High Court rules Northamptonshire library closures unlawful

14 Aug 18

Northamptonshire Council’s plan to close 21 libraries to help make savings is unlawful, the High Court has found.

A judicial review, lodged by a member of the public, has concluded the council failed to consider whether it would operate a “comprehensive and efficient” library service after the closures. 

Under the Public Libraries and Museums Act 1964, councils have a statutory duty to provide a ‘comprehensive and efficient’ library service.

In her judgment, Mrs Justice Yip said: “I appreciate the real pressure the cabinet and the defendant’s officers were operating under at the time.

“However, this did not relieve the defendant of the need to act lawfully.”

The cost-cutting plans were announced in February 2018 as part of a wider effort to save £10m- another measure was to freeze staff pay.

The council has since put this proposal on hold while it carries out further consultation with interested parties, council leader Matthew Golby said.

All 21 libraries remain open, a council spokesperson added.

Caroline Barrett, associate solicitor at law firm Irwin Mitchell, who represented the complainant, said: “Our client recognises that the council is in a precarious financial position.

“Nevertheless, this ruling confirms that all councils, regardless of their financial position, simply must comply with their statutory and common law duties.”

Golby said he was “pleased” that the judge acknowledged the severity of the council’s financial standing.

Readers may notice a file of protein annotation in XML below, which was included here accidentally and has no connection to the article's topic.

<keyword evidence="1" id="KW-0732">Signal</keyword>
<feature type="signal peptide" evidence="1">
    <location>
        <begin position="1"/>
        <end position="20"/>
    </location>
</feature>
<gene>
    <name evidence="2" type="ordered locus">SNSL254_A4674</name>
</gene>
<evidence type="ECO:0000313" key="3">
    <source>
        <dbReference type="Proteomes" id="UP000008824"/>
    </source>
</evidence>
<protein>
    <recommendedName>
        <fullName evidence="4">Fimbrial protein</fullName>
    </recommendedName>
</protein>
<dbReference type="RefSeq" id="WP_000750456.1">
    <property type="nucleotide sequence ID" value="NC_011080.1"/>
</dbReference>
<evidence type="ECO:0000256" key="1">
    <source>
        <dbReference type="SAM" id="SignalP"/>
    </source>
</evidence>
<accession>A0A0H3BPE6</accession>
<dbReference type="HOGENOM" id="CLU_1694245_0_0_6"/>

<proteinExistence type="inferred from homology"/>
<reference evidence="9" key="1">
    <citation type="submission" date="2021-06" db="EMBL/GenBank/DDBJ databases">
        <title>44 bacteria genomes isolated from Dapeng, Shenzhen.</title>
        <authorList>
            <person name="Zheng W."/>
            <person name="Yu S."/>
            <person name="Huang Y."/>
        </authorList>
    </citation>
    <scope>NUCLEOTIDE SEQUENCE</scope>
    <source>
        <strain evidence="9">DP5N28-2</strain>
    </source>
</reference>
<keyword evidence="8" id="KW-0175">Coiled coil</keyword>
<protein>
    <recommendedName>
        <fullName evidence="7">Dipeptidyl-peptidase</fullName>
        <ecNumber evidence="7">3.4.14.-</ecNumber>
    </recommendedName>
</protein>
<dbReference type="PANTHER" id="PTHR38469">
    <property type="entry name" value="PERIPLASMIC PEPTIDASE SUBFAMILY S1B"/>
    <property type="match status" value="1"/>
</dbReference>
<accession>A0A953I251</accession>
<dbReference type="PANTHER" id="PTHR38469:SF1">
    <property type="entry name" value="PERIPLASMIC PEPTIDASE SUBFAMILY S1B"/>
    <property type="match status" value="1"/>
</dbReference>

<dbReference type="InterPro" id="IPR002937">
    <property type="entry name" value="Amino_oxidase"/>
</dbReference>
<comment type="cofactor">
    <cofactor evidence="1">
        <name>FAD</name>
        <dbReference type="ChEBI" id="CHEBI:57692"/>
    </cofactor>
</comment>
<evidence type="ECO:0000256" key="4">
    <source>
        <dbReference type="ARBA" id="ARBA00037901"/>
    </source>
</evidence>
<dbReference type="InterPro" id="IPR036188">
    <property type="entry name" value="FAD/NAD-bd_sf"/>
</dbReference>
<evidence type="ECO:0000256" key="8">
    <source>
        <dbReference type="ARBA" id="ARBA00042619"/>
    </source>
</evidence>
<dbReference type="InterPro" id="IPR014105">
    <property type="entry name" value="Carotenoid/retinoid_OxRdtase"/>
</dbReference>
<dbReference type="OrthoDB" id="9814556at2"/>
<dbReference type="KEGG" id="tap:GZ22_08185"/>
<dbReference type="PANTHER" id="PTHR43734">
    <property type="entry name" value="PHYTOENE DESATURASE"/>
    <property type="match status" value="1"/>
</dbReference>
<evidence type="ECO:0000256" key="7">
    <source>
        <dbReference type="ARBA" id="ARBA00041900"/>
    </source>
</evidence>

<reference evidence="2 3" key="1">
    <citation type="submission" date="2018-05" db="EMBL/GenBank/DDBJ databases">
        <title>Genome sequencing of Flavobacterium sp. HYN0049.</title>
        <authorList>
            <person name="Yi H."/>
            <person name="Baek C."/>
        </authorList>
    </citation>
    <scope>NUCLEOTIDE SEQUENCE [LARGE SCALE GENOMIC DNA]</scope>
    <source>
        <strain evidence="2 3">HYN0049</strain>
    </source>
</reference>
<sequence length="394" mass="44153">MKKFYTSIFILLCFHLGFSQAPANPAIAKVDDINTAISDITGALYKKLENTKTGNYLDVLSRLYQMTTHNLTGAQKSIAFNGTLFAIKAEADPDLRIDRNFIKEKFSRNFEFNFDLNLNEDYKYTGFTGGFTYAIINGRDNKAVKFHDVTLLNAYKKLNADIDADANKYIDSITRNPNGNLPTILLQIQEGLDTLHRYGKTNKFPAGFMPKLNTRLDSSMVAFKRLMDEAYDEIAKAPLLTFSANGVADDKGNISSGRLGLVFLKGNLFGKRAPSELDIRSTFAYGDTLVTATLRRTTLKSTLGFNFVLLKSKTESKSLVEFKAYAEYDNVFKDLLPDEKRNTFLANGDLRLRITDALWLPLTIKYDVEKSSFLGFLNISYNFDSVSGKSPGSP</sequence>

He added: “We had already made a decision to pause the proposed changes to the local library service for further consideration and are continuing to work closely with community groups, partners and interested parties within the wider context of the council’s budget recovery programme.

“The county council is committed to finding a way forward that is satisfactory and achievable for all parties.”

The stricken council previously announced plans for ‘radical service reductions’ following an unprecedented second Section 114 notice.


January 2018 – Then communities secretary Sajid Javid sends in the inspector Max Caller to investigate the council’s financial management

February 2018 – The council issues the first Section 114 notice in 20 years, banning all spending except on statutory services

February 2018 – The council plans to sell off their brand new headquarters to generate cash

February 2018 – Auditors warn the council’s budget may not be lawful

February 2018 – The council passes a revised budget

March 2018 – Inspector Max Caller publishes report recommending the county is split into two unitaries

March 2018 – Council accepts the report’s findings; leader Heather Smith steps down

March 2018 – Javid announces that the council will continue to make majority of decisions despite government commissioners’ involvement

April 2018 – Matthew Golby appointed new council leader

April 2018 – Leaseback agreement of headquarters is agreed

May 2018 – Council announces plans to set up improvement board

May 2018 – Council balances its books with the use of reserves

May 2018 – Commissioners are announced by new secretary of state James Brokenshire

May 2018 – Auditor’s interim report reveals potential figure of PHE grant repayment

June 2018 – Final sum of misspent PHE grant is settled

July 2018 – CEO and CFO step down

July 2018 – New CEO appointed

July 2018 – Second Section 114 order is issued

August 2018 – Council produces spending ‘action plan’ in response to Section 114

August 2018 – Core spending plan approved by full council.

August 2018 – Council’s plan to close 21 libraries found to be unlawful.

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